Skinner’s Dental Project

The following article on Partners members Ruthi and Rankin Skinner appeared in Perspectives, a quarterly magazine published by The University of Kentucky            College of Dentistry.

Rankin Skinner was just a young boy working on his grandfather’s farm when the spirit of volunteerism and helping his neighbors was first instilled in him, as he saw neighbors helping neighbors as needed sowing, growing and harvesting crops.

Skinner, a 1969 graduate of the University of Kentucky College of Dentistry, has dedicated his life – and his passion for dentistry to the people of Kentucky and far beyond.

“I learned you can’t just be involved in your own life, you have to help out others in need,” Skinner said. “A life of service is where you are happiest and it’s a part of my life.”

Skinner’s career in dentistry began with the U.S. Navy right after graduation from the College of Dentistry until he went into private practice in Winchester, Kentucky in 1971. Over the course of the past 40 years, Skinner has been actively involved with countless volunteer organizations, including Partners of the Americas, since 1985.

Partners of the Americas is an international network that connects individuals, volunteers, institutions, businesses and communities to serve others through lasting partnerships. Currently, Partners has 120 volunteer chapters linked in 60 partnerships. Chapters in the U.S. form partnerships with chapters in countries or states in Latin America and the Caribbean. Each chapter is a private, non-profit institution that works to improve the quality of life of others. One such U.S. chapter is the Kentucky/ Ecuador Partners.

In 2002, Skinner and his fellow volunteers with Partners started the Kentucky/Ecuador Dental Sealant Project, working with 15 clinics in the capital city of Quito and another 15 clinics in Ibarra and surrounding communities. Ibarra is Winchester, Kentucky’s Sister City.

Dental decay in Ecuador is in the 85 percent range. In the United States, the national average is 22 percent and in Kentucky it is about 50 percent, with significantly higher rates in some areas. The goal of the Kentucky/ Ecuador Partner Sealant Project is to significantly improve children’s dental health through education, regular cleanings, and fluoride varnish and dental sealant application.

Skinner’s group hastrained 65 dentists to place sealants and later, fluoride varnish in each of these cities. They provided the material and the government dentists placed it and created a partnership with participating schools, local governments and most importantly, parents. After five years, a dramatic 50 -78 percent drop in decay was noted, from responding clinics.

Skinner’s volunteer work with Partners of the Americas is acually a family affair that involves his wife, Ruthi; their son and daughter-in-law, Ian and Jill; their daughter and son-in-law, Erin and David Smith; and Rankin’s brother and sister-in-law, Donnie and Roberta. The family was honored as the FamilyAward Winners for 2009 by United Way of the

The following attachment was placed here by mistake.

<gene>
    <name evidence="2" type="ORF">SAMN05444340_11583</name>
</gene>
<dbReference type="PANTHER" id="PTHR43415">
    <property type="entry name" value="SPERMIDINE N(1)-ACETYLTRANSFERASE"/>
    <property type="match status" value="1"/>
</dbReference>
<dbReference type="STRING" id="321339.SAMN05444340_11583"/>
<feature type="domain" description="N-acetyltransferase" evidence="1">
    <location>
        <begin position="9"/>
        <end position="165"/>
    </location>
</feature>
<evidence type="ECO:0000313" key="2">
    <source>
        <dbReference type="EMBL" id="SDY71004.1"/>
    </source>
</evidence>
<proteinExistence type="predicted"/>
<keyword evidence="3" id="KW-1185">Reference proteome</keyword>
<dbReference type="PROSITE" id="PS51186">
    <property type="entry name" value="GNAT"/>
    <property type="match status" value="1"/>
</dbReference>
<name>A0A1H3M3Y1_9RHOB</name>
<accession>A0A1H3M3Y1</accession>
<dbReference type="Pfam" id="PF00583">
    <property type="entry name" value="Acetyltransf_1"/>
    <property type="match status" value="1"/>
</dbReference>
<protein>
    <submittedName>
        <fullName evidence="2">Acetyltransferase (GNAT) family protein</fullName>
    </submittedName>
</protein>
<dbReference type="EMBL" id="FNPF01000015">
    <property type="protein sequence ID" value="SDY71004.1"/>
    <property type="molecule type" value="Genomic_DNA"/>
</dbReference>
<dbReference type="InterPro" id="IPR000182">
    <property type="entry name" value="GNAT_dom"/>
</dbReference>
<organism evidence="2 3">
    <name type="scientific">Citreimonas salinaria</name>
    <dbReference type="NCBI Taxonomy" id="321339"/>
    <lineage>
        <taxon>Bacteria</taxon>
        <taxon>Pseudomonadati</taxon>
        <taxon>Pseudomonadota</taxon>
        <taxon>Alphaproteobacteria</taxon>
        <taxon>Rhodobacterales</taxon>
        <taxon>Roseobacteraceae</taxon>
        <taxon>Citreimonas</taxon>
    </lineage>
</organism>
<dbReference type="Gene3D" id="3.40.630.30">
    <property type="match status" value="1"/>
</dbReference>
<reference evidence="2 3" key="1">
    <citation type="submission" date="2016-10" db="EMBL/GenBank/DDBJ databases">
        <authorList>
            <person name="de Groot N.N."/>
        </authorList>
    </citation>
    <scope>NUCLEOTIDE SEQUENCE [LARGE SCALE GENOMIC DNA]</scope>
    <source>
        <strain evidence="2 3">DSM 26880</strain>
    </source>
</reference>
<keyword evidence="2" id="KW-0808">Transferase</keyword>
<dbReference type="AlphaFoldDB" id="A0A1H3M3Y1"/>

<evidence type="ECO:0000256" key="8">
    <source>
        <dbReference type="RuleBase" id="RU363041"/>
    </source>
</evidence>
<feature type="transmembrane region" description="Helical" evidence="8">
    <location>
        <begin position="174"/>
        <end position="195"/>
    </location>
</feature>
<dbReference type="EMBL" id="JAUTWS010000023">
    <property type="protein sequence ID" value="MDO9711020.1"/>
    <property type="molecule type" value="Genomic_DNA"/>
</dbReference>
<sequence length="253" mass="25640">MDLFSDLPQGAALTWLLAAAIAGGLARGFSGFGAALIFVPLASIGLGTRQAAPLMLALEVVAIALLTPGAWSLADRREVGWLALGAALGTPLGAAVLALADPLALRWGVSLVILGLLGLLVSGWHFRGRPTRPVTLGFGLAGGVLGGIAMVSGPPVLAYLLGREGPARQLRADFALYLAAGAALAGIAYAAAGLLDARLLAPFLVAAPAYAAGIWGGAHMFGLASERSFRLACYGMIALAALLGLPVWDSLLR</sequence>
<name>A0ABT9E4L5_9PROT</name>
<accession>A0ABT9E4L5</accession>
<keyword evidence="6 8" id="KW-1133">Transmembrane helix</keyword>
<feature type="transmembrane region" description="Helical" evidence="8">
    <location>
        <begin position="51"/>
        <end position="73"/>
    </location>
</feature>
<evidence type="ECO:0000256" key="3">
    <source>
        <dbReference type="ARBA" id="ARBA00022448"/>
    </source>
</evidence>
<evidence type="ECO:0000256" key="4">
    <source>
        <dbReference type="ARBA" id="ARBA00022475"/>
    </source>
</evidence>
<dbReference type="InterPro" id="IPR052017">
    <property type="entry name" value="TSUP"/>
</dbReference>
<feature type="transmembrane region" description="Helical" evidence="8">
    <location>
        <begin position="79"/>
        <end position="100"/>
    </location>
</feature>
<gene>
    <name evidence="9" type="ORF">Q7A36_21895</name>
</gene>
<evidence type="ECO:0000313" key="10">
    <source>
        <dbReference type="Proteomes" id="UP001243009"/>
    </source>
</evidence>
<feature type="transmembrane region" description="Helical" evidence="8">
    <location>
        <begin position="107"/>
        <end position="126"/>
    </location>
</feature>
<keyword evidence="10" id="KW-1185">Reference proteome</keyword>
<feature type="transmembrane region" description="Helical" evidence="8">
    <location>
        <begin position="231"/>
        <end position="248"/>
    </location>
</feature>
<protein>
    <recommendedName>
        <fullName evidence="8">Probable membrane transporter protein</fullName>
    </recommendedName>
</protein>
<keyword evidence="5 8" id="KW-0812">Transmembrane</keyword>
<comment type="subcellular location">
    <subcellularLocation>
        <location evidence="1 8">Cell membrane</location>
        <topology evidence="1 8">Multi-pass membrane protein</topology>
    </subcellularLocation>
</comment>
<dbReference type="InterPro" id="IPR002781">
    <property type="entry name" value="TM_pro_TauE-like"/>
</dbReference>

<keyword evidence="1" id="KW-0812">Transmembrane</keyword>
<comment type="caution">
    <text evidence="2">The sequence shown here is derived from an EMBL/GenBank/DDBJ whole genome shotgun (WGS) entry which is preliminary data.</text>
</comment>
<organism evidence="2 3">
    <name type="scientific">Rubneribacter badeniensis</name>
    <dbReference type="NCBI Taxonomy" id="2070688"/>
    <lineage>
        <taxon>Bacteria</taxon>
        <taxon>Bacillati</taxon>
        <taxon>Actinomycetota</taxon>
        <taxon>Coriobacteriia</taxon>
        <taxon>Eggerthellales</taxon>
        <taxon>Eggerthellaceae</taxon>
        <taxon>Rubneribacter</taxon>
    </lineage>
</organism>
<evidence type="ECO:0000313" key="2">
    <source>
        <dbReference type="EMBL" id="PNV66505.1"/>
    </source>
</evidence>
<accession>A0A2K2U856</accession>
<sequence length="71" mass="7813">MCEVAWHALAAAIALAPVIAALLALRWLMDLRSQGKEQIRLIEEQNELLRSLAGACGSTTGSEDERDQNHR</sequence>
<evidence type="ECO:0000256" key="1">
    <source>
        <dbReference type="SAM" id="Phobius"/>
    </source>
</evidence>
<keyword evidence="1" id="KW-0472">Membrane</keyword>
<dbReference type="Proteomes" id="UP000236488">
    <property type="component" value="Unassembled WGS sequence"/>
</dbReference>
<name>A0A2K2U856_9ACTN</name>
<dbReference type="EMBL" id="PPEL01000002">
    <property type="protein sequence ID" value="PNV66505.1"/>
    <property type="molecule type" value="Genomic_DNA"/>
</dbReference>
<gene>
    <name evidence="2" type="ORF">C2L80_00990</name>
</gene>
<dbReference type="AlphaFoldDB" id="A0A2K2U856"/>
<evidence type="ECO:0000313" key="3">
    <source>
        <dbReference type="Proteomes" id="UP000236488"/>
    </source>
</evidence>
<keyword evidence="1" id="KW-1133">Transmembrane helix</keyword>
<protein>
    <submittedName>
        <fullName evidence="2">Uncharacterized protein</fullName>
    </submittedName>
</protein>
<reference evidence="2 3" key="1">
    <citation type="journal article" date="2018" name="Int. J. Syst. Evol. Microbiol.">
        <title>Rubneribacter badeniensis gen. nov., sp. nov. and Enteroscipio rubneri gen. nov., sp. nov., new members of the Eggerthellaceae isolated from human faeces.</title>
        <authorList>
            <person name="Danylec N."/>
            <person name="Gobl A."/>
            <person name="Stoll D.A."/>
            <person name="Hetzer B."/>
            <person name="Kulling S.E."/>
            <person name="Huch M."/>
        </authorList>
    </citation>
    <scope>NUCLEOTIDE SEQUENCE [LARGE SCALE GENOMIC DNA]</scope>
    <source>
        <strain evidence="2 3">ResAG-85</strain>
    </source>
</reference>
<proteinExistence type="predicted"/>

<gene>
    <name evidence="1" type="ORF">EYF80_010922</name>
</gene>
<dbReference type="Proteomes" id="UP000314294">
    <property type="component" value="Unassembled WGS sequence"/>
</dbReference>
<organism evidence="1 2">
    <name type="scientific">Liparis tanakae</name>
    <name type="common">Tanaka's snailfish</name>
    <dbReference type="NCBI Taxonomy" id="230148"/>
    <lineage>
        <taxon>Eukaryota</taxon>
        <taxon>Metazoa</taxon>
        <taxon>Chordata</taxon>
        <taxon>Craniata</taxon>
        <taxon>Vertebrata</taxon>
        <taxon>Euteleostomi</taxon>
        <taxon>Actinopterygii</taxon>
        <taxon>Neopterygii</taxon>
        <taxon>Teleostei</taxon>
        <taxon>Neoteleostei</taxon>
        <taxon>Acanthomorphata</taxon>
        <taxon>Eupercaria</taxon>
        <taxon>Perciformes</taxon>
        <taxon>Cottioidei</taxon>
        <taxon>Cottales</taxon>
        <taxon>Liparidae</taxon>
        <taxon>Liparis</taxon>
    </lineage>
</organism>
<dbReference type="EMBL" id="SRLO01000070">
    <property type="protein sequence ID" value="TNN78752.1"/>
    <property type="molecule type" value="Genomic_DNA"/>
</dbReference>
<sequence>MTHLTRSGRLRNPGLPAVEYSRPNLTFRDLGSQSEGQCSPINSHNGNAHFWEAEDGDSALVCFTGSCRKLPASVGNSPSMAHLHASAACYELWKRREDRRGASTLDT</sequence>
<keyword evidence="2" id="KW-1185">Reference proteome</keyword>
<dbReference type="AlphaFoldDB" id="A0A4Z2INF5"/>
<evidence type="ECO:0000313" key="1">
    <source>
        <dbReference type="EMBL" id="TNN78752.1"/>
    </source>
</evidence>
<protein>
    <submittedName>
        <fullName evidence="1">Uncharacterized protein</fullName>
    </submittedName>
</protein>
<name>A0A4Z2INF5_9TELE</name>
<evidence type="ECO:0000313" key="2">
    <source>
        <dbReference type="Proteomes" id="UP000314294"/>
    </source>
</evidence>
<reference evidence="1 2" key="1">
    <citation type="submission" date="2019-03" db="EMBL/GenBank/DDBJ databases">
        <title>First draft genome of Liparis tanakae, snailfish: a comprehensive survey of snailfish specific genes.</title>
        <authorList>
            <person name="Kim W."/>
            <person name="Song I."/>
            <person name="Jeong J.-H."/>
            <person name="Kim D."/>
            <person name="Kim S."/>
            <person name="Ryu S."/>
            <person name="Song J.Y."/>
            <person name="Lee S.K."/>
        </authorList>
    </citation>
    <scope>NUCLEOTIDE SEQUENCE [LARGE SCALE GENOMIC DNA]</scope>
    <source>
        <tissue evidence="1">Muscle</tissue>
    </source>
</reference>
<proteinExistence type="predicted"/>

Bluegrass for their outstanding work with the Clark County Dental Health Initiative, locally in Clark County and abroad through Kentucky- Ecuador Partners. The dental initiative in Clark County came about as a result of publicity on their work in Ecuador, and in response to concerns about the dental health of Kentuckians.

It was Skinner’s successful work in Ecuador that led to another opportunity for service. On Christmas Day, 2007, in response to an article in the New York Times concerning the poor dental health of Kentuckians, a localmember of the Clark County Community Foundation proposed that they try to duplicate what had been done in Ecuador in Clark County, through a grant from the foundation to cover costs of all materials. Skinner spent the next two days drawing up a plan which would involvea partnership with The Winchester Dental Society, the Clark County Health Department, the Clark County Community Foundation and the Clark County Schools Administration.

Skinner said it was impractical to believe that they could do sealants in all the schools, so the plan was to apply Premier Dental’s new Fluoride Varnish with Amorphous Calcium Phosphate (ACP), a product he describes as ‘the best preventive tool for caries in my lifetime,’ on all preschoolers through 5th grade (nearly 3,000 students), twice yearly. This group was selected because this is the range of ages when children get their permanent teeth. Every student in the public school system also receives a new toothbrush and toothpaste kit every year for a total of nearly 6,000 kids.